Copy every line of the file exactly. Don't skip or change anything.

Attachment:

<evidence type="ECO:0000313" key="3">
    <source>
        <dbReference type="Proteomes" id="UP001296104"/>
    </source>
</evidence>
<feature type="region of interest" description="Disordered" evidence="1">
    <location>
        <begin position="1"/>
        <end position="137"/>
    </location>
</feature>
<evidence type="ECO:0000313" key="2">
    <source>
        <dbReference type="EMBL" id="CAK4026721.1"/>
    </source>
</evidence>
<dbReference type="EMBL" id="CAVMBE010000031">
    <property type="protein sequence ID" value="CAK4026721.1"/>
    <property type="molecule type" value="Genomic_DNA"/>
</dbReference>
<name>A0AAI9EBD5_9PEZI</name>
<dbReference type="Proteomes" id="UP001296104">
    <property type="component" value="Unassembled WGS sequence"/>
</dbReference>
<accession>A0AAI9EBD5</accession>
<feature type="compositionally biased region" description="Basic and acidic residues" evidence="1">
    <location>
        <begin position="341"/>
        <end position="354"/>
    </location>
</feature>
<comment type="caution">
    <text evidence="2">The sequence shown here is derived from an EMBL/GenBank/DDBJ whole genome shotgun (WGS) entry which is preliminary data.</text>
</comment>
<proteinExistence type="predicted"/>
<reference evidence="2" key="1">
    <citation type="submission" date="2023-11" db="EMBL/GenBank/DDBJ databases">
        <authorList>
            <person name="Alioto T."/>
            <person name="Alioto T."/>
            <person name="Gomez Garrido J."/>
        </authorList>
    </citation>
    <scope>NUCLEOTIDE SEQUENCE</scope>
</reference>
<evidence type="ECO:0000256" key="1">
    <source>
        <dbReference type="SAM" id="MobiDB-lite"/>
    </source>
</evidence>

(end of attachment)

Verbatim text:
<evidence type="ECO:0000313" key="3">
    <source>
        <dbReference type="Proteomes" id="UP001296104"/>
    </source>
</evidence>
<feature type="region of interest" description="Disordered" evidence="1">
    <location>
        <begin position="1"/>
        <end position="137"/>
    </location>
</feature>
<evidence type="ECO:0000313" key="2">
    <source>
        <dbReference type="EMBL" id="CAK4026721.1"/>
    </source>
</evidence>
<dbReference type="EMBL" id="CAVMBE010000031">
    <property type="protein sequence ID" value="CAK4026721.1"/>
    <property type="molecule type" value="Genomic_DNA"/>
</dbReference>
<name>A0AAI9EBD5_9PEZI</name>
<dbReference type="Proteomes" id="UP001296104">
    <property type="component" value="Unassembled WGS sequence"/>
</dbReference>
<accession>A0AAI9EBD5</accession>
<feature type="compositionally biased region" description="Basic and acidic residues" evidence="1">
    <location>
        <begin position="341"/>
        <end position="354"/>
    </location>
</feature>
<comment type="caution">
    <text evidence="2">The sequence shown here is derived from an EMBL/GenBank/DDBJ whole genome shotgun (WGS) entry which is preliminary data.</text>
</comment>
<proteinExistence type="predicted"/>
<reference evidence="2" key="1">
    <citation type="submission" date="2023-11" db="EMBL/GenBank/DDBJ databases">
        <authorList>
            <person name="Alioto T."/>
            <person name="Alioto T."/>
            <person name="Gomez Garrido J."/>
        </authorList>
    </citation>
    <scope>NUCLEOTIDE SEQUENCE</scope>
</reference>
<evidence type="ECO:0000256" key="1">
    <source>
        <dbReference type="SAM" id="MobiDB-lite"/>
    </source>
</evidence>